DefinitionThis section has been translated automatically.
Frequent, chronic, initially recurrent, later persistent disease with centrofacial telangiectasia, persistent or flush-like, frequently temperature-induced or psychologically induced erythema, as well as longer lasting inflammatory episodes with follicular also parafollicular papules and plaques, follicular papulopustules and pustules. In severe cases, the clinical picture is complicated by connective tissue and sebaceous gland hyperplasia (phymogenesis). A relapsing course is characteristic.
Occurrence/EpidemiologyThis section has been translated automatically.
In a population of working people > 30 years, a prevalence of 22% was reported. This would make it the most common skin disease of all. Women are more frequently affected than men. This statement is used in various publications. This statement is disputed in various studies (apparently there are worldwide regional differences in the prevalence pattern). Rosacea is more severe in men than in women.
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EtiopathogenesisThis section has been translated automatically.
- Not fully clarified.
- Genetic dispositions with abnormalities in innate immunity (these concern the antimicrobial peptide cathelicidin and its activator kallikrein 5), accompanying vascular dysfunction is considered the most likely cause. From this, a vicious circle is recruited from dermal damage, vasodilatation, vascular damage and inflammatory tissue reaction.
- Trigger factors are UV rays, X-rays, heat, cold, excitation, coffee, alcohol, tea, hot spices (pepper, curry), temperature fluctuations, external (too fatty) cosmetics and hormonal fluctuations (menstruation, pregnancy, menopause).
- The influence of Helicobacter pylori is controversially discussed.
- The etiopathogenetic role of Demodex folliculorum (the hair follicle mite) in the development of papulo-pustular rosacea is still openly discussed. To what extent the good therapeutic effect of local antiscabiosa (1% ivermectin cream) correlates with this finding remains open at present.
ManifestationThis section has been translated automatically.
Occurs mainly in the 4th and 5th decade of life.
Clinical featuresThis section has been translated automatically.
Stage II rosacea. An acne-like, inflammatory clinical picture develops on a facial erythema that has existed for years, initially very variable and later persisting and is interspersed with telangiectasia (stage I rosacea). This leads to the formation of solitary, disseminated or even grouped, inflammatory reddened papules, papulopustules and pustules that persist for days or weeks, possibly containing fine-lamellar scaling, follicular, sterile or normal follicular flora and are only slightly painful. There is a variable feeling of tension in the facial skin. Mostly scarless healing of the individual "pimples".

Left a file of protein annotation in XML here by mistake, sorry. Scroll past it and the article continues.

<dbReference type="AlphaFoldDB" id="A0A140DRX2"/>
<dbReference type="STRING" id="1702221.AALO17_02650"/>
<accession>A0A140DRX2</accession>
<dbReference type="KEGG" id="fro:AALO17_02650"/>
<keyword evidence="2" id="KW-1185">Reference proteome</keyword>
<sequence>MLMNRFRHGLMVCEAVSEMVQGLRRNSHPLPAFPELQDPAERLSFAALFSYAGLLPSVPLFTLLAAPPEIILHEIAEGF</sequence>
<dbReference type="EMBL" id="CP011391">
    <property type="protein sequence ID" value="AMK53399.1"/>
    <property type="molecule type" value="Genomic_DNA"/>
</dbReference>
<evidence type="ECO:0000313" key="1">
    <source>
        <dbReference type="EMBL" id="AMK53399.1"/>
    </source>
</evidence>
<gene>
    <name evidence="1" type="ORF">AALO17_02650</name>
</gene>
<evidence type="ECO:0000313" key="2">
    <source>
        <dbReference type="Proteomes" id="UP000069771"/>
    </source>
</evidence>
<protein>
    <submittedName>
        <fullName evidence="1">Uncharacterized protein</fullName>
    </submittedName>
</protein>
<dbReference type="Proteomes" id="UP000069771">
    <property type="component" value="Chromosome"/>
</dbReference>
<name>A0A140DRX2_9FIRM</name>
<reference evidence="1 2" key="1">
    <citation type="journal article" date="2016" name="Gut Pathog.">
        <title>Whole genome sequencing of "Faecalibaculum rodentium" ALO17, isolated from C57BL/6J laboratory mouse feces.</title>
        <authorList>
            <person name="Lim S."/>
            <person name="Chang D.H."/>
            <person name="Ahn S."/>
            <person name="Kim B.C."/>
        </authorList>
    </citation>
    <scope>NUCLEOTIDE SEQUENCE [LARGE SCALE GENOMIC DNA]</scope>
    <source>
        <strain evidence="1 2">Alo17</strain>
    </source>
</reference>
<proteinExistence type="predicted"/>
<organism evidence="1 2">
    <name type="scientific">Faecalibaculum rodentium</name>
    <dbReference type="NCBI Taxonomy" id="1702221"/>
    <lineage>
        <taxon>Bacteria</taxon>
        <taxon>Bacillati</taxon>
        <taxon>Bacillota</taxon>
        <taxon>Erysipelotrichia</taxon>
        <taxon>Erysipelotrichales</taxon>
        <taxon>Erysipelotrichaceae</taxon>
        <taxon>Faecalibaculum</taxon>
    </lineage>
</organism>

In contrast to acne, comedones are always absent.
In the course of months and years the initially rather discreet inflammatory symptoms increase. The facial skin becomes increasingly edematous. This leads to an intermittent accumulation of papulo-pustules. The individual papules and pustules become larger, are distributed rather asymmetrically in the area of the cheeks (but the other parts of the face can also be affected) and require a longer period of time to heal.
In the following period the skin becomes increasingly firm. This leads to aggregation of the inflammatory papules and papulo-pustules, to larger, bumpy, firm, red, scaly and crusty inflammatory beds.
Differential diagnosisThis section has been translated automatically.
TherapyThis section has been translated automatically.
Since June 2015, a 1% ivermectin cream (Soolantra®) has been approved for rosacea papulopustulosa, which was rated better in a larger collective compared to a 0.75% metronidazole cream. The Topicum is applied in a 1st cycle 1 x daily for 4 months. If necessary, this cycle can be repeated. In the extension study AATRACT a long-term effect could also be proven.
Alternatively a 15% azelaic acid gel (alternatively 10% cream) can be used (Skinoren®).
Alternatively and in addition a 0.3% brimovidine gel (Mirvaso®) is available for the treatment of facial erythema.
LiteratureThis section has been translated automatically.
- Stein Gold Let al (2014)Ivermectin Phase 3 Study Group. Long-term safety of ivermectin 1% cream vs azelaic acid 15% gel in treating inflammatory lesions of rosacea: results of two 40-week controlled, investigator-blinded trials. J Drugs Dermatol 13:1380-1386
Outgoing links (12)Acne (overview); Acne papulopustulosa; Cathelicidins; Contact dermatitis (overview); Demodex folliculitis; Folliculitis gramnegative; Immunity, innate; Kallikrein; Perioral dermatitis; Prevalence; ... Show all
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